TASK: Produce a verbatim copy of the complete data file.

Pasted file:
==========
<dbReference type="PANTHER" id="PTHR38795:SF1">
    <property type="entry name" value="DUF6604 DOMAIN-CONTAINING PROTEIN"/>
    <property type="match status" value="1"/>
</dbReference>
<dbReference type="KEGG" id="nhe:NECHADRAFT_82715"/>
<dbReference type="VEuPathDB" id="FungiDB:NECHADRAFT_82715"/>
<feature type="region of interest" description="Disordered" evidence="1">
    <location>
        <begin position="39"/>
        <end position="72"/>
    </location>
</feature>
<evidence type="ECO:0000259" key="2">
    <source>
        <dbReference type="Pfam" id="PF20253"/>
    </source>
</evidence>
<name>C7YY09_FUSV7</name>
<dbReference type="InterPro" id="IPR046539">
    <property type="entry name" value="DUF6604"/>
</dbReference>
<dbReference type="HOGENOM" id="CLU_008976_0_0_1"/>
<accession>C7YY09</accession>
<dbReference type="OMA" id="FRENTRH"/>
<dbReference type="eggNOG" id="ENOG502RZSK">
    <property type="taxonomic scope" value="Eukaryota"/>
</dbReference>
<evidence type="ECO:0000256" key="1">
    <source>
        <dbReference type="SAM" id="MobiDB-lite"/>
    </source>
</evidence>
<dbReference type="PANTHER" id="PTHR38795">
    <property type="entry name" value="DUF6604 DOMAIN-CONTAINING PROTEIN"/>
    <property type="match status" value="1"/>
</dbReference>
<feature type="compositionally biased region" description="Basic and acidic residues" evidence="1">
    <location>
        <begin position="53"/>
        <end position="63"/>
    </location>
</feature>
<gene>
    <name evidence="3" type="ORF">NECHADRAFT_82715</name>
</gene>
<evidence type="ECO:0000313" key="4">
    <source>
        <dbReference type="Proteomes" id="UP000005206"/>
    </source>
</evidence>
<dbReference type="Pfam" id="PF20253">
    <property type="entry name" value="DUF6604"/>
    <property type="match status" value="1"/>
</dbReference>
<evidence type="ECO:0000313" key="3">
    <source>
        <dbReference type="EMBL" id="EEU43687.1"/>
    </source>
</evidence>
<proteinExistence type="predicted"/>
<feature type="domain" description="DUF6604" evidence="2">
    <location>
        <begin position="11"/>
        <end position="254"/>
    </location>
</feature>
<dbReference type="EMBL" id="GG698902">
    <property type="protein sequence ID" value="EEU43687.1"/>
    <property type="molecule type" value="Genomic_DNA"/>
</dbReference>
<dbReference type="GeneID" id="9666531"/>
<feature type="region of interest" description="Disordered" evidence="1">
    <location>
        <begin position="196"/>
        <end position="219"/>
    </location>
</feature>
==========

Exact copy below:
<dbReference type="PANTHER" id="PTHR38795:SF1">
    <property type="entry name" value="DUF6604 DOMAIN-CONTAINING PROTEIN"/>
    <property type="match status" value="1"/>
</dbReference>
<dbReference type="KEGG" id="nhe:NECHADRAFT_82715"/>
<dbReference type="VEuPathDB" id="FungiDB:NECHADRAFT_82715"/>
<feature type="region of interest" description="Disordered" evidence="1">
    <location>
        <begin position="39"/>
        <end position="72"/>
    </location>
</feature>
<evidence type="ECO:0000259" key="2">
    <source>
        <dbReference type="Pfam" id="PF20253"/>
    </source>
</evidence>
<name>C7YY09_FUSV7</name>
<dbReference type="InterPro" id="IPR046539">
    <property type="entry name" value="DUF6604"/>
</dbReference>
<dbReference type="HOGENOM" id="CLU_008976_0_0_1"/>
<accession>C7YY09</accession>
<dbReference type="OMA" id="FRENTRH"/>
<dbReference type="eggNOG" id="ENOG502RZSK">
    <property type="taxonomic scope" value="Eukaryota"/>
</dbReference>
<evidence type="ECO:0000256" key="1">
    <source>
        <dbReference type="SAM" id="MobiDB-lite"/>
    </source>
</evidence>
<dbReference type="PANTHER" id="PTHR38795">
    <property type="entry name" value="DUF6604 DOMAIN-CONTAINING PROTEIN"/>
    <property type="match status" value="1"/>
</dbReference>
<feature type="compositionally biased region" description="Basic and acidic residues" evidence="1">
    <location>
        <begin position="53"/>
        <end position="63"/>
    </location>
</feature>
<gene>
    <name evidence="3" type="ORF">NECHADRAFT_82715</name>
</gene>
<evidence type="ECO:0000313" key="4">
    <source>
        <dbReference type="Proteomes" id="UP000005206"/>
    </source>
</evidence>
<dbReference type="Pfam" id="PF20253">
    <property type="entry name" value="DUF6604"/>
    <property type="match status" value="1"/>
</dbReference>
<evidence type="ECO:0000313" key="3">
    <source>
        <dbReference type="EMBL" id="EEU43687.1"/>
    </source>
</evidence>
<proteinExistence type="predicted"/>
<feature type="domain" description="DUF6604" evidence="2">
    <location>
        <begin position="11"/>
        <end position="254"/>
    </location>
</feature>
<dbReference type="EMBL" id="GG698902">
    <property type="protein sequence ID" value="EEU43687.1"/>
    <property type="molecule type" value="Genomic_DNA"/>
</dbReference>
<dbReference type="GeneID" id="9666531"/>
<feature type="region of interest" description="Disordered" evidence="1">
    <location>
        <begin position="196"/>
        <end position="219"/>
    </location>
</feature>